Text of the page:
Rising phoenix kick: Like mountain storm kick but hits everyone aiming at you.
All the standard advice applies when considering what weapon(s) to use. Try to use a weapon your opponent doesn't learn since he won't be able to parry it well. Then try to exploit a vulnerability. Keep in mind that many characters with racial vulnerabilities may either have them negated by gear, or may use preps to achieve the same effect. For instance, don't assume that a fire giant is vuln_cold just because he's a fire giant.
Contrary to the other FAQ, I do not advise starting every fight with caltraps. In fact, at hero, I hardly used it at all. It is definitely helpful while ranking, however, since afaik it lowers a mob's damroll.
Also contrary to the other FAQ I do not advise always going with kotegaeshi as your first move. If your opponent relies on having the use of both wield slots then he will often retreat immediately once you remove one.
Typically you will open with either murder or assassinate, or, more rarely, strangle or blindness dust. Obviously you only want to open with assassinate if you have adequately stalked the person. Blindness dust as an opener is mostly useful for making it difficult for your opponent to escape on foot, such as when you're attacking him in an area he can't recall or teleport from. Or maybe if you know for sure he lacks the ability to transport himself.
[ Daurwyn -- one use of strangle that I've never seen people actually take advantage of is that it enables an assassin to move unseen to a target, and then the rest of his group to get to the target without the target escaping, even if they are not stealthy. Gank ensues. ]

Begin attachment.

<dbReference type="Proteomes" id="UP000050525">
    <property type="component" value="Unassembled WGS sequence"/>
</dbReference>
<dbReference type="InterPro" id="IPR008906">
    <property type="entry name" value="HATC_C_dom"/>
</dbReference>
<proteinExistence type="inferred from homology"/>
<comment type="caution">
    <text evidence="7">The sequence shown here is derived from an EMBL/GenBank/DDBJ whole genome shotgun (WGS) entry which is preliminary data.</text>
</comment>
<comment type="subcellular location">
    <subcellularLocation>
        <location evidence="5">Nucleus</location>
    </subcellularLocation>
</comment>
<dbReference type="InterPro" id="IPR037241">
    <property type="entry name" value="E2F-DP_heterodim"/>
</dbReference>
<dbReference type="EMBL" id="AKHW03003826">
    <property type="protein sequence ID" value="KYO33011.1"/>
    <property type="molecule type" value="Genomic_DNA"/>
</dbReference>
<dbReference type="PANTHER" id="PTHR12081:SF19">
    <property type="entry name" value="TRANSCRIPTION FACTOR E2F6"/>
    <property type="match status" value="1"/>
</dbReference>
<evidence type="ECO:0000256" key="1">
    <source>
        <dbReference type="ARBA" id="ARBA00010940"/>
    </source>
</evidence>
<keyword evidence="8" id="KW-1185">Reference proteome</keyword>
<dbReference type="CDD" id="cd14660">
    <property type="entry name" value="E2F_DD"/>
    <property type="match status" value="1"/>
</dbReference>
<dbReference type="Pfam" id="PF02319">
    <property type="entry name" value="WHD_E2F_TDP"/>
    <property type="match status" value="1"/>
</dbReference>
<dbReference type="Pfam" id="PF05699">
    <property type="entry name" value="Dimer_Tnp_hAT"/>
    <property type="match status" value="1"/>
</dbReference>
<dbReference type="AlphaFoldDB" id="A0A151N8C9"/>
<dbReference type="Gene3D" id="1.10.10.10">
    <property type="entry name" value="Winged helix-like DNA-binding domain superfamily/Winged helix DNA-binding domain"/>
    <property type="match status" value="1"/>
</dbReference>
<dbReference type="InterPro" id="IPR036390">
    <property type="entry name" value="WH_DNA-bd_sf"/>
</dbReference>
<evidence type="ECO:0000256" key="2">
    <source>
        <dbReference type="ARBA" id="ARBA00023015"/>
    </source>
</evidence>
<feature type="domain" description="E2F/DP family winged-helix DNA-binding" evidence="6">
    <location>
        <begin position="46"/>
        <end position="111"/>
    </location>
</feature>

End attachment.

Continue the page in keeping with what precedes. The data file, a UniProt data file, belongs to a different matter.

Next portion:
Some people like the tactic of strangling a foe, then blinding him, poisoning him, slowing him with poison darts, then attacking with murder. I don't like this tactic at all. Mainly because it completely ruins the element of surprise, and assasins do not have an "opener" move that can lag. When you've strangled someone and blinded/poisoned/slowed him, most of the time he'll immediately flee/quaff once you attack.
Your first move after combat starts will usually be mark of the prey, kotegaeshi, kansetsuwaza, owaza or double spin kick. Ideally you'll want to have already marked the person prior to attacking, preferably without him noticing. When you're opening with assassinate, though, this isn't possible, since you can't stalk your mark. Upon failing an assassinate, unless you think you can kill the person by immediately going for lag (e.g. double spin kick) then usually you want to mark him immediately. This is for two reasons: first, if he flees and word or teleport you can locate him and go stalk him again. Second, he blinds you and flees wounded, he usually won't expect you to immediately chase and re-engage.